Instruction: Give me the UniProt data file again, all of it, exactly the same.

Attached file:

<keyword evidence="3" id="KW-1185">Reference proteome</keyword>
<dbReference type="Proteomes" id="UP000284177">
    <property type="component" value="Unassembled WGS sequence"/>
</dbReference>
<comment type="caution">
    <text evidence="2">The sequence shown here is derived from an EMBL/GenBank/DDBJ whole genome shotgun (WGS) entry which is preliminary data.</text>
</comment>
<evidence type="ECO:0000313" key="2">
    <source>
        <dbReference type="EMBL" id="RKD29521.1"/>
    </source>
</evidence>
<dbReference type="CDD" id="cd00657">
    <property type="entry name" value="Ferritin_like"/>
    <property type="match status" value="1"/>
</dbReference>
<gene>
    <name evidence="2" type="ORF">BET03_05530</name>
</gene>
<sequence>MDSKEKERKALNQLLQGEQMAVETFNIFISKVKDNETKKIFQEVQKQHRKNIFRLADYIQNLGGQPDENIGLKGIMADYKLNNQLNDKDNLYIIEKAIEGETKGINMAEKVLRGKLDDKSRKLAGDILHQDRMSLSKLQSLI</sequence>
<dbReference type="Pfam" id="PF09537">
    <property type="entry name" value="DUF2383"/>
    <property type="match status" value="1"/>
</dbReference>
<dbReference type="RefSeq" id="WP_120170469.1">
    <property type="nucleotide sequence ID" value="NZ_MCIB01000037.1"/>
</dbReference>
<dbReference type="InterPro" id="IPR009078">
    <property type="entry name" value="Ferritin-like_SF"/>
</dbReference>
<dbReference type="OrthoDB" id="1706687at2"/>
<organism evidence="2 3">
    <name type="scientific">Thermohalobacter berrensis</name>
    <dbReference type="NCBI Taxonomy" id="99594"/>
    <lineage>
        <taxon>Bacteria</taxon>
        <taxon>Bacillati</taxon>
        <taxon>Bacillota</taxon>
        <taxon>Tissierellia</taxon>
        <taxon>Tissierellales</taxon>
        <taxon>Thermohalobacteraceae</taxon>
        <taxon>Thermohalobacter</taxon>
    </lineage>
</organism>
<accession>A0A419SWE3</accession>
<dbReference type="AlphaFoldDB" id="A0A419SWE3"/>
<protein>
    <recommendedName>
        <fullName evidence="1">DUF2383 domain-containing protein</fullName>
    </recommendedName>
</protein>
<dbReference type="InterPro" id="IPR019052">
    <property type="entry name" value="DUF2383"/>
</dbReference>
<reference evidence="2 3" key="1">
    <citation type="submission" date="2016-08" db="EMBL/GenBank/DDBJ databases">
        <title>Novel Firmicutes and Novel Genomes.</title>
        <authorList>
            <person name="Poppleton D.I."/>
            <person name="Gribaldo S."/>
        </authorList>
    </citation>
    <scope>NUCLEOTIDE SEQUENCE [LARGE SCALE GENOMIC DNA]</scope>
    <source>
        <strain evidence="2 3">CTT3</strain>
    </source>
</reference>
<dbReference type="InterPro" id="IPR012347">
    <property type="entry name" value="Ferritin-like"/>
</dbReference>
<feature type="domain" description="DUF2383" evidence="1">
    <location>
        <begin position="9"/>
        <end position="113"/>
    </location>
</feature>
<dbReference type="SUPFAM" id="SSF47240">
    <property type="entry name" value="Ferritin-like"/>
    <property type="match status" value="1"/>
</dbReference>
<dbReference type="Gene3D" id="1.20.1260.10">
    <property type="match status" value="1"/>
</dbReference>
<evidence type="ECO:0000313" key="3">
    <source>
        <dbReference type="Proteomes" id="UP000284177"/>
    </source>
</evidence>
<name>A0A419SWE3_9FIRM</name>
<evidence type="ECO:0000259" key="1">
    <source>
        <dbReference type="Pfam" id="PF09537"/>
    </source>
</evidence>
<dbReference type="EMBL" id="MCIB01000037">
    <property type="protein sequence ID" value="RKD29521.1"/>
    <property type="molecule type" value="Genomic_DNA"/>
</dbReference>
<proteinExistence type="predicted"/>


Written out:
<keyword evidence="3" id="KW-1185">Reference proteome</keyword>
<dbReference type="Proteomes" id="UP000284177">
    <property type="component" value="Unassembled WGS sequence"/>
</dbReference>
<comment type="caution">
    <text evidence="2">The sequence shown here is derived from an EMBL/GenBank/DDBJ whole genome shotgun (WGS) entry which is preliminary data.</text>
</comment>
<evidence type="ECO:0000313" key="2">
    <source>
        <dbReference type="EMBL" id="RKD29521.1"/>
    </source>
</evidence>
<dbReference type="CDD" id="cd00657">
    <property type="entry name" value="Ferritin_like"/>
    <property type="match status" value="1"/>
</dbReference>
<gene>
    <name evidence="2" type="ORF">BET03_05530</name>
</gene>
<sequence>MDSKEKERKALNQLLQGEQMAVETFNIFISKVKDNETKKIFQEVQKQHRKNIFRLADYIQNLGGQPDENIGLKGIMADYKLNNQLNDKDNLYIIEKAIEGETKGINMAEKVLRGKLDDKSRKLAGDILHQDRMSLSKLQSLI</sequence>
<dbReference type="Pfam" id="PF09537">
    <property type="entry name" value="DUF2383"/>
    <property type="match status" value="1"/>
</dbReference>
<dbReference type="RefSeq" id="WP_120170469.1">
    <property type="nucleotide sequence ID" value="NZ_MCIB01000037.1"/>
</dbReference>
<dbReference type="InterPro" id="IPR009078">
    <property type="entry name" value="Ferritin-like_SF"/>
</dbReference>
<dbReference type="OrthoDB" id="1706687at2"/>
<organism evidence="2 3">
    <name type="scientific">Thermohalobacter berrensis</name>
    <dbReference type="NCBI Taxonomy" id="99594"/>
    <lineage>
        <taxon>Bacteria</taxon>
        <taxon>Bacillati</taxon>
        <taxon>Bacillota</taxon>
        <taxon>Tissierellia</taxon>
        <taxon>Tissierellales</taxon>
        <taxon>Thermohalobacteraceae</taxon>
        <taxon>Thermohalobacter</taxon>
    </lineage>
</organism>
<accession>A0A419SWE3</accession>
<dbReference type="AlphaFoldDB" id="A0A419SWE3"/>
<protein>
    <recommendedName>
        <fullName evidence="1">DUF2383 domain-containing protein</fullName>
    </recommendedName>
</protein>
<dbReference type="InterPro" id="IPR019052">
    <property type="entry name" value="DUF2383"/>
</dbReference>
<reference evidence="2 3" key="1">
    <citation type="submission" date="2016-08" db="EMBL/GenBank/DDBJ databases">
        <title>Novel Firmicutes and Novel Genomes.</title>
        <authorList>
            <person name="Poppleton D.I."/>
            <person name="Gribaldo S."/>
        </authorList>
    </citation>
    <scope>NUCLEOTIDE SEQUENCE [LARGE SCALE GENOMIC DNA]</scope>
    <source>
        <strain evidence="2 3">CTT3</strain>
    </source>
</reference>
<dbReference type="InterPro" id="IPR012347">
    <property type="entry name" value="Ferritin-like"/>
</dbReference>
<feature type="domain" description="DUF2383" evidence="1">
    <location>
        <begin position="9"/>
        <end position="113"/>
    </location>
</feature>
<dbReference type="SUPFAM" id="SSF47240">
    <property type="entry name" value="Ferritin-like"/>
    <property type="match status" value="1"/>
</dbReference>
<dbReference type="Gene3D" id="1.20.1260.10">
    <property type="match status" value="1"/>
</dbReference>
<evidence type="ECO:0000313" key="3">
    <source>
        <dbReference type="Proteomes" id="UP000284177"/>
    </source>
</evidence>
<name>A0A419SWE3_9FIRM</name>
<evidence type="ECO:0000259" key="1">
    <source>
        <dbReference type="Pfam" id="PF09537"/>
    </source>
</evidence>
<dbReference type="EMBL" id="MCIB01000037">
    <property type="protein sequence ID" value="RKD29521.1"/>
    <property type="molecule type" value="Genomic_DNA"/>
</dbReference>
<proteinExistence type="predicted"/>